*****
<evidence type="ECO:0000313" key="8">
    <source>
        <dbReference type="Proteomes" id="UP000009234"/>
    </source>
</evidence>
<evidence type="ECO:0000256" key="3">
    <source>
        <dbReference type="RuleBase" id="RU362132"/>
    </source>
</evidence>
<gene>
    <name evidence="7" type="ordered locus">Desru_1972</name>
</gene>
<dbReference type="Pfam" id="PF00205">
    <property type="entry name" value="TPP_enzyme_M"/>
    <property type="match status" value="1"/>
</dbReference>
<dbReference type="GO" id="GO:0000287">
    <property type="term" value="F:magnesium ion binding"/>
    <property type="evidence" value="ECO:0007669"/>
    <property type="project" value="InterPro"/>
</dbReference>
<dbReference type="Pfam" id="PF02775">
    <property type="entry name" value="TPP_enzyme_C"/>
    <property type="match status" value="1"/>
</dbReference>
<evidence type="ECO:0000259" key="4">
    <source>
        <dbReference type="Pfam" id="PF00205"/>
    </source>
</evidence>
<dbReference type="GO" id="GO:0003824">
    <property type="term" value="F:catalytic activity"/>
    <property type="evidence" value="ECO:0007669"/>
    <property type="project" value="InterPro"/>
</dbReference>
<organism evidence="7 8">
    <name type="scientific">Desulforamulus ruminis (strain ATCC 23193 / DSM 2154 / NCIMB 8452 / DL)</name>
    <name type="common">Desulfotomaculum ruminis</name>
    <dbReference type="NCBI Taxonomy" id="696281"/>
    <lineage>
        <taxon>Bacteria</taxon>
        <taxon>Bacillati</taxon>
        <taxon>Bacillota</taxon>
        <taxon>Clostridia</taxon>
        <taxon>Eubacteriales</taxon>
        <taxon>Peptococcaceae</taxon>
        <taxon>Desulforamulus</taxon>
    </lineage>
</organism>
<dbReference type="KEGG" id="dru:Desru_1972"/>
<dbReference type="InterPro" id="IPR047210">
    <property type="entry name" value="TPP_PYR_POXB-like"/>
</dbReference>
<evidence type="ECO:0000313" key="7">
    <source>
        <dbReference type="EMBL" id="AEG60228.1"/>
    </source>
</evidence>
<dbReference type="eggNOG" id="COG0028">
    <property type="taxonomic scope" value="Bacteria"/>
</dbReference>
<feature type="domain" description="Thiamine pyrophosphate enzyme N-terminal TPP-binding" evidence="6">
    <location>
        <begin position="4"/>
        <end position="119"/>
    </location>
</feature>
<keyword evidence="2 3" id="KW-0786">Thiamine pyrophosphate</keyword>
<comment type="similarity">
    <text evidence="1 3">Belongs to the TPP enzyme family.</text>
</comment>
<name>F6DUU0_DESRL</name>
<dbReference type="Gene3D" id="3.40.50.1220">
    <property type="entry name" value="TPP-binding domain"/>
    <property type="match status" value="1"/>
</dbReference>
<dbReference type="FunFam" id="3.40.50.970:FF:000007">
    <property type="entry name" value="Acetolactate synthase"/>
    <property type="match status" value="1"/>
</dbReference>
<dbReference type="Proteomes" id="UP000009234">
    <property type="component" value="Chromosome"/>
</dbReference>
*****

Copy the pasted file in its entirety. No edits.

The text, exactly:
<evidence type="ECO:0000313" key="8">
    <source>
        <dbReference type="Proteomes" id="UP000009234"/>
    </source>
</evidence>
<evidence type="ECO:0000256" key="3">
    <source>
        <dbReference type="RuleBase" id="RU362132"/>
    </source>
</evidence>
<gene>
    <name evidence="7" type="ordered locus">Desru_1972</name>
</gene>
<dbReference type="Pfam" id="PF00205">
    <property type="entry name" value="TPP_enzyme_M"/>
    <property type="match status" value="1"/>
</dbReference>
<dbReference type="GO" id="GO:0000287">
    <property type="term" value="F:magnesium ion binding"/>
    <property type="evidence" value="ECO:0007669"/>
    <property type="project" value="InterPro"/>
</dbReference>
<dbReference type="Pfam" id="PF02775">
    <property type="entry name" value="TPP_enzyme_C"/>
    <property type="match status" value="1"/>
</dbReference>
<evidence type="ECO:0000259" key="4">
    <source>
        <dbReference type="Pfam" id="PF00205"/>
    </source>
</evidence>
<dbReference type="GO" id="GO:0003824">
    <property type="term" value="F:catalytic activity"/>
    <property type="evidence" value="ECO:0007669"/>
    <property type="project" value="InterPro"/>
</dbReference>
<organism evidence="7 8">
    <name type="scientific">Desulforamulus ruminis (strain ATCC 23193 / DSM 2154 / NCIMB 8452 / DL)</name>
    <name type="common">Desulfotomaculum ruminis</name>
    <dbReference type="NCBI Taxonomy" id="696281"/>
    <lineage>
        <taxon>Bacteria</taxon>
        <taxon>Bacillati</taxon>
        <taxon>Bacillota</taxon>
        <taxon>Clostridia</taxon>
        <taxon>Eubacteriales</taxon>
        <taxon>Peptococcaceae</taxon>
        <taxon>Desulforamulus</taxon>
    </lineage>
</organism>
<dbReference type="KEGG" id="dru:Desru_1972"/>
<dbReference type="InterPro" id="IPR047210">
    <property type="entry name" value="TPP_PYR_POXB-like"/>
</dbReference>
<evidence type="ECO:0000313" key="7">
    <source>
        <dbReference type="EMBL" id="AEG60228.1"/>
    </source>
</evidence>
<dbReference type="eggNOG" id="COG0028">
    <property type="taxonomic scope" value="Bacteria"/>
</dbReference>
<feature type="domain" description="Thiamine pyrophosphate enzyme N-terminal TPP-binding" evidence="6">
    <location>
        <begin position="4"/>
        <end position="119"/>
    </location>
</feature>
<keyword evidence="2 3" id="KW-0786">Thiamine pyrophosphate</keyword>
<comment type="similarity">
    <text evidence="1 3">Belongs to the TPP enzyme family.</text>
</comment>
<name>F6DUU0_DESRL</name>
<dbReference type="Gene3D" id="3.40.50.1220">
    <property type="entry name" value="TPP-binding domain"/>
    <property type="match status" value="1"/>
</dbReference>
<dbReference type="FunFam" id="3.40.50.970:FF:000007">
    <property type="entry name" value="Acetolactate synthase"/>
    <property type="match status" value="1"/>
</dbReference>
<dbReference type="Proteomes" id="UP000009234">
    <property type="component" value="Chromosome"/>
</dbReference>